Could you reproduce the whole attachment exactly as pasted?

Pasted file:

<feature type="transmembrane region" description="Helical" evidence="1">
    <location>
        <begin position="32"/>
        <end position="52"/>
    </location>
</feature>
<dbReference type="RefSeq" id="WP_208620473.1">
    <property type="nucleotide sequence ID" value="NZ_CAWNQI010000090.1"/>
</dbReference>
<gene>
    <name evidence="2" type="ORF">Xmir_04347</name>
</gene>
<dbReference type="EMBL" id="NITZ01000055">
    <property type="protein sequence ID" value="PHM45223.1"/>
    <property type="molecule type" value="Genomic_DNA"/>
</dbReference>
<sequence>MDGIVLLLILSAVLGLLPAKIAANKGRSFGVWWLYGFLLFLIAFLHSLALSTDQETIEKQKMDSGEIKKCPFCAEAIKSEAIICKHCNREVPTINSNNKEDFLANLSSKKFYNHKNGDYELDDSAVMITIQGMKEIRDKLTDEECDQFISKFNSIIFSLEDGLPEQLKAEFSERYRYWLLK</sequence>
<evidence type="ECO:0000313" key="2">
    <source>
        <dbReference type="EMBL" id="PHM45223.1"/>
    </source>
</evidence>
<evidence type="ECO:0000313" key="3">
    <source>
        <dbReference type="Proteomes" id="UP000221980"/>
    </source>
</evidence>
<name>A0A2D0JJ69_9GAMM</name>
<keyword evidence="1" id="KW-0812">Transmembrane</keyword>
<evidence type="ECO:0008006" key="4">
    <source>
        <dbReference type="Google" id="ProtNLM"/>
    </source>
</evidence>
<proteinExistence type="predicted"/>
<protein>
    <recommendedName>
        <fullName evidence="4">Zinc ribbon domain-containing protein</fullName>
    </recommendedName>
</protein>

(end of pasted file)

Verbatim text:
<feature type="transmembrane region" description="Helical" evidence="1">
    <location>
        <begin position="32"/>
        <end position="52"/>
    </location>
</feature>
<dbReference type="RefSeq" id="WP_208620473.1">
    <property type="nucleotide sequence ID" value="NZ_CAWNQI010000090.1"/>
</dbReference>
<gene>
    <name evidence="2" type="ORF">Xmir_04347</name>
</gene>
<dbReference type="EMBL" id="NITZ01000055">
    <property type="protein sequence ID" value="PHM45223.1"/>
    <property type="molecule type" value="Genomic_DNA"/>
</dbReference>
<sequence>MDGIVLLLILSAVLGLLPAKIAANKGRSFGVWWLYGFLLFLIAFLHSLALSTDQETIEKQKMDSGEIKKCPFCAEAIKSEAIICKHCNREVPTINSNNKEDFLANLSSKKFYNHKNGDYELDDSAVMITIQGMKEIRDKLTDEECDQFISKFNSIIFSLEDGLPEQLKAEFSERYRYWLLK</sequence>
<evidence type="ECO:0000313" key="2">
    <source>
        <dbReference type="EMBL" id="PHM45223.1"/>
    </source>
</evidence>
<evidence type="ECO:0000313" key="3">
    <source>
        <dbReference type="Proteomes" id="UP000221980"/>
    </source>
</evidence>
<name>A0A2D0JJ69_9GAMM</name>
<keyword evidence="1" id="KW-0812">Transmembrane</keyword>
<evidence type="ECO:0008006" key="4">
    <source>
        <dbReference type="Google" id="ProtNLM"/>
    </source>
</evidence>
<proteinExistence type="predicted"/>
<protein>
    <recommendedName>
        <fullName evidence="4">Zinc ribbon domain-containing protein</fullName>
    </recommendedName>
</protein>